old in L.A.
In Los Angeles County, Latinos over 65 years old have a much higher rate of obesity (31 percent) than does the overall elder population (18 percent); and Latinos also have a higher rate of arthritis diagnoses (58 percent vs. 50 percent).
Those are among the many measures in The State of Aging and Health Among Older Latinos in Los Angeles 2009, a report issued by the Los Angeles Partnership for Evidence-Based Solutions in Elder Health.
The partnership identified key health priorities facing older Latinos in Los Angeles by examining a variety of public-health, census, and economic data that describe the demographic, geographic, and health profiles of Latinos aged 65 years and older. From its analysis emerged several key dynamics affecting health, included poverty, economic insecurity, barriers to health care access, prevalence of chronic diseases, and disability.
The report also makes policy suggestions; and the partnership issued detailed “calls to action” to address the following:
2. Brain Health
5. Economic Insecurity
The full report is at this site: http://aging.lacity.org/pdf/
City honors Villa for service to seniors
Social work professor recognized for research
on aging Latinos in Los Angeles
For her work with senior citizens in the City of Los Angeles and for her contributions to The State of Aging and Health Among Older Latinos in Los Angeles 2009 report, Cal State L.A. Professor of Social Work Valentine M. Villa was recently presented a Certificate of Commendation by Los Angeles Mayor Antonio Villaraigosa.
Villa is co-chair of research for the Los Angeles Partnership for Evidence-Based Solutions in Elder Health, initiated in 2007. The State of Aging report, put together by this partnership, highlights policy recommendations and suggested actions to address health disparities, including ways to promote healthy aging among Latinos in Los Angeles. For the full report, go to http://aging.lacity.org/pdf/brochures/LA%20Partnership%20Report_FINAL%20with%20sheet.pdf.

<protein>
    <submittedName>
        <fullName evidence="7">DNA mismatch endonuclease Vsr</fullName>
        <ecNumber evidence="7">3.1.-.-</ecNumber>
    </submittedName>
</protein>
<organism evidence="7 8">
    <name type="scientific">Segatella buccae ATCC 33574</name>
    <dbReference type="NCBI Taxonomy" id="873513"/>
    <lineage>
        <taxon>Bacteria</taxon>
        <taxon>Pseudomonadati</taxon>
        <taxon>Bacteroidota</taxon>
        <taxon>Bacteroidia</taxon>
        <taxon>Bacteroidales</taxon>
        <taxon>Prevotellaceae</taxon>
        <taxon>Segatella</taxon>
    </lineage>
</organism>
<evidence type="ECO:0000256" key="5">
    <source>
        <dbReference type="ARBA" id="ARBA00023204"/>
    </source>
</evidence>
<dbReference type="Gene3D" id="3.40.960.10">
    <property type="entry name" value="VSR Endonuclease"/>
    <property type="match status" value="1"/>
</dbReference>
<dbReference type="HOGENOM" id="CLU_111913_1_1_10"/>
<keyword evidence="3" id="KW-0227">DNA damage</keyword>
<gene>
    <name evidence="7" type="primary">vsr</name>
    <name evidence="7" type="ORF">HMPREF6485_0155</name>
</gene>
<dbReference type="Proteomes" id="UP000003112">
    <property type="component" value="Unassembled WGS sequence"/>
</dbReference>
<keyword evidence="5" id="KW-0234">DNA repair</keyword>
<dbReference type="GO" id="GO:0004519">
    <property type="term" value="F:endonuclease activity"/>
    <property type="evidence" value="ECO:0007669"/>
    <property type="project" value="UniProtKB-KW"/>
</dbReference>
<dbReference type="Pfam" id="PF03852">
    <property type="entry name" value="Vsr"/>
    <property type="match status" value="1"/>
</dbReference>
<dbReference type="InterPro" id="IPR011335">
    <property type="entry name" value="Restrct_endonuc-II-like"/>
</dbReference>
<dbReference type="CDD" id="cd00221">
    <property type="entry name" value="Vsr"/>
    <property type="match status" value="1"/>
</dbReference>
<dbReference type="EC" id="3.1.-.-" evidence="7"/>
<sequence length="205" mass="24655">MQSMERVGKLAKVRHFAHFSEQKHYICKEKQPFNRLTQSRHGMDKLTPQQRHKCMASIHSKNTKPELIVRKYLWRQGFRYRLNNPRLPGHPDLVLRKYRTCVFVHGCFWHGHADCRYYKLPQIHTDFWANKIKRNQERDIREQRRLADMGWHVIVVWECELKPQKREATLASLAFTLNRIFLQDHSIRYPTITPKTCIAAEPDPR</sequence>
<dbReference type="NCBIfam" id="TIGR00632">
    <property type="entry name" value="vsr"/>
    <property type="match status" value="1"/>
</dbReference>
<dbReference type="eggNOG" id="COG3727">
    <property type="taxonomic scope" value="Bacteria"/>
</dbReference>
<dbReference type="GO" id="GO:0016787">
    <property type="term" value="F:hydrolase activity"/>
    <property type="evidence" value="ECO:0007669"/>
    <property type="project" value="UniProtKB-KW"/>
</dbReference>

At Cal State L.A., Villa also directs the University’s Applied Gerontology Institute. The Institute aims to improve the quality of care and delivery of services to older persons through the interdisciplinary education and training of professionals, paraprofessionals, family members, community agency personnel, and volunteers. The Institute coordinates a certificate program in Applied Gerontology. The program helps individuals increase their understanding and effectiveness with older populations, especially the multiethnic and multiracial elderly.
Villa’s research examines how public policies affect on the health and economic status of the elderly population. Her work has focused on Medicare reform, privatizing Social Security, and the impacts of welfare-policy changes on minority and low-income populations.
Villa, who holds a Ph.D. in gerontology from USC, was also recently honored by the Los Angeles City Council for her contributions to the aging community.